I've just started learning guitar, having only ever played piano, and this really confuses me.

On a piano, to play a C major triad chord I simply hit C, E, and G...I don't hit any other notes or it's a different chord.

But on guitar, you hold down the frets on some strings and leave the rest open and you strum and you call it a chord even though all those open strings are getting thrown in there too! It's a major triad plus a bunch of other notes!

Why does it still sound good? You could never do that on the piano. Why do guitar chords seem to work differently?

  • Also consider that some chords don't have open strings in them (because those chords shouldn't contain the notes on those open string). That's when you mute the notes (for example with a finger/or thumb over neck if it's a possibility for you) to ensure you don't get rogue notes that clash with the chord you are trying to play. For example - D major - you don't play the E string (you can actually play the open A though if you want) since the notes in the chord are D/F#/A (you play the other D on the B string)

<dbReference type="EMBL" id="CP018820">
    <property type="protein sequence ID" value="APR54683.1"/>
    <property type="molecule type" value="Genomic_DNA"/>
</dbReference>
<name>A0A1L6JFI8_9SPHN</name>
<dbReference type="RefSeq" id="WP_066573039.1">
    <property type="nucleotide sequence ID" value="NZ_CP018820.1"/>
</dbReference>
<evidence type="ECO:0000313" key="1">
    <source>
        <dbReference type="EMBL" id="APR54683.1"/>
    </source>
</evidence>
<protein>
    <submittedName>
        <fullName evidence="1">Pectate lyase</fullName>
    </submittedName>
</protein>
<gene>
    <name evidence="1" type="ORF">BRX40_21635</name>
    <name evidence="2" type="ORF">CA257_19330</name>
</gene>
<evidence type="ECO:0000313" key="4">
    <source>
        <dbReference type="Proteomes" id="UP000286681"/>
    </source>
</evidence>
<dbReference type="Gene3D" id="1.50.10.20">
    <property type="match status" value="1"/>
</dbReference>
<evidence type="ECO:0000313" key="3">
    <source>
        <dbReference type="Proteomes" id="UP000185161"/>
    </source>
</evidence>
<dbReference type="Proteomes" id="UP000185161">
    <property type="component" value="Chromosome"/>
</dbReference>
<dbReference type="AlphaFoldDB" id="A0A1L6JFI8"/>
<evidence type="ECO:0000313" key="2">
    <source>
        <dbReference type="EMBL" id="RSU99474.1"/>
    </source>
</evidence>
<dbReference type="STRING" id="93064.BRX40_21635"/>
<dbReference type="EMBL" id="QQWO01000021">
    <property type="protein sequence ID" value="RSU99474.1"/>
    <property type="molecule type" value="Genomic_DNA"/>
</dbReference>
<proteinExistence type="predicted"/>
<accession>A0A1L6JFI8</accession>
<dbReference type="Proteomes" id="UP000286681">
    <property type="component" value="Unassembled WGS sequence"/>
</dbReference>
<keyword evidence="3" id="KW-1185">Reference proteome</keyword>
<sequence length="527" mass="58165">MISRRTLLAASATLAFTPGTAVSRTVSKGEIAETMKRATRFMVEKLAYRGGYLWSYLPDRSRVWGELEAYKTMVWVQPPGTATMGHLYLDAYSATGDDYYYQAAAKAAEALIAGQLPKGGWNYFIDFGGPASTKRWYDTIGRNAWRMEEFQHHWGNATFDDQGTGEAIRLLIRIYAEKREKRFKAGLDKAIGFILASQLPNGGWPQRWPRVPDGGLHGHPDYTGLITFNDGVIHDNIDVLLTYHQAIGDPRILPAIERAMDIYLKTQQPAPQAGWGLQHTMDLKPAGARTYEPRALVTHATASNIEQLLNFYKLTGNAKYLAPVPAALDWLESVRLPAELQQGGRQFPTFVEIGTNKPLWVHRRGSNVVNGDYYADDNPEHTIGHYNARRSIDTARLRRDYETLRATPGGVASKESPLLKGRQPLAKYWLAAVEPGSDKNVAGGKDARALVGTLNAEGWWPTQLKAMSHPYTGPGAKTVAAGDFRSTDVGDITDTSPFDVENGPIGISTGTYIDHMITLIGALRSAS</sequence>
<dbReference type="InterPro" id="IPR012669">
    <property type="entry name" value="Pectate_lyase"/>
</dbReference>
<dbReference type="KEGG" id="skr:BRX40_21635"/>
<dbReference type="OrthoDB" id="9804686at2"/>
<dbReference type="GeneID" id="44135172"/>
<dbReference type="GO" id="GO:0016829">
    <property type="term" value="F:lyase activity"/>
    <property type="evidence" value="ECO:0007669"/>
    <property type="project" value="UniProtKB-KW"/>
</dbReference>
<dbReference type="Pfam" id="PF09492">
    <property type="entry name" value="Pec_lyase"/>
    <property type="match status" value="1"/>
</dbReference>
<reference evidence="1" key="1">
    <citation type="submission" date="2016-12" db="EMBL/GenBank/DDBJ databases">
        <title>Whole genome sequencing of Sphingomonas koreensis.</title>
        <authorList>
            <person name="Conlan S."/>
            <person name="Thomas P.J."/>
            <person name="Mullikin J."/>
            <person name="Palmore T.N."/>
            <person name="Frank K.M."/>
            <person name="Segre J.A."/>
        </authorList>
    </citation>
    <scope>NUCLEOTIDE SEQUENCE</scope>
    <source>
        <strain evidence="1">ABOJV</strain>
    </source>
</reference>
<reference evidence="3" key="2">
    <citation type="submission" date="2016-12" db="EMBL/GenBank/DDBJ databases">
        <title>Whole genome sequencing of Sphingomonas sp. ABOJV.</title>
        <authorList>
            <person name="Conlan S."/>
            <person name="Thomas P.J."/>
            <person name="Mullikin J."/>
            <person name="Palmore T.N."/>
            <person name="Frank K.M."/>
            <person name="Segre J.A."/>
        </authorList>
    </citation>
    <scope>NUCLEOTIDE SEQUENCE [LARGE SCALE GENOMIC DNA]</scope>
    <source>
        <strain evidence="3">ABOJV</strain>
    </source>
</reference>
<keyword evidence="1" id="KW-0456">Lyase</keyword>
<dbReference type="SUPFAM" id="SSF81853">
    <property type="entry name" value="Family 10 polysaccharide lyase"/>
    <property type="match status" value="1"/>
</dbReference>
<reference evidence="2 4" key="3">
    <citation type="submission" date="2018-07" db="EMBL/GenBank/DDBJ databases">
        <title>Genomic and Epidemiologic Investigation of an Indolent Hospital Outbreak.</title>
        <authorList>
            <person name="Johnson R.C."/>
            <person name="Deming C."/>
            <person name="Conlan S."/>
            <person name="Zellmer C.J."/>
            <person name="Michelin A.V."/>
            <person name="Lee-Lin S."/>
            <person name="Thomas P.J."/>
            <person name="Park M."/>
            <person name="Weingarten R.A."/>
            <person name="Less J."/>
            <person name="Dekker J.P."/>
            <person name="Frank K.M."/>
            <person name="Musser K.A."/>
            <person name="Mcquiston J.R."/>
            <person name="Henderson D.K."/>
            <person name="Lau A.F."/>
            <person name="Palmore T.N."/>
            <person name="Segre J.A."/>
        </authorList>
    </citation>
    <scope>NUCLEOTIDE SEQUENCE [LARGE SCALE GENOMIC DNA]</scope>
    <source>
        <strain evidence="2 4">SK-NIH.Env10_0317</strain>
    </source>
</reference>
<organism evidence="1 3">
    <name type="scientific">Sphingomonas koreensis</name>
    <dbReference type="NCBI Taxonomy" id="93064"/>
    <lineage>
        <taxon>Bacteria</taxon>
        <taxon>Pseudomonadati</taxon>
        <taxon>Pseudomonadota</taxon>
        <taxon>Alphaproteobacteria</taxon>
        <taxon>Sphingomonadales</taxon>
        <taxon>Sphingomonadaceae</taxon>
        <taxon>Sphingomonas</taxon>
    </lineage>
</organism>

– Charleh
    Aug 7 '19 at 11:55
  • This question would benefit from an example from the OP. There are a few different possible answers depending. Sometimes guitar players can ignore certain notes extra notes, for example playing an Am7 when an Am is called for. Or an A9 when an A is called for. But sometimes the strings are muted because they would sound bad if struck. A variety of answers.
    – Nacht
    Aug 7 '19 at 13:10
  • 4
    There are plenty of chords with more than 3 pitches in them. How far did you get in your piano playing? Aug 7 '19 at 13:24
  • Open strings are still notes...
    – user91988
    Aug 7 '19 at 14:45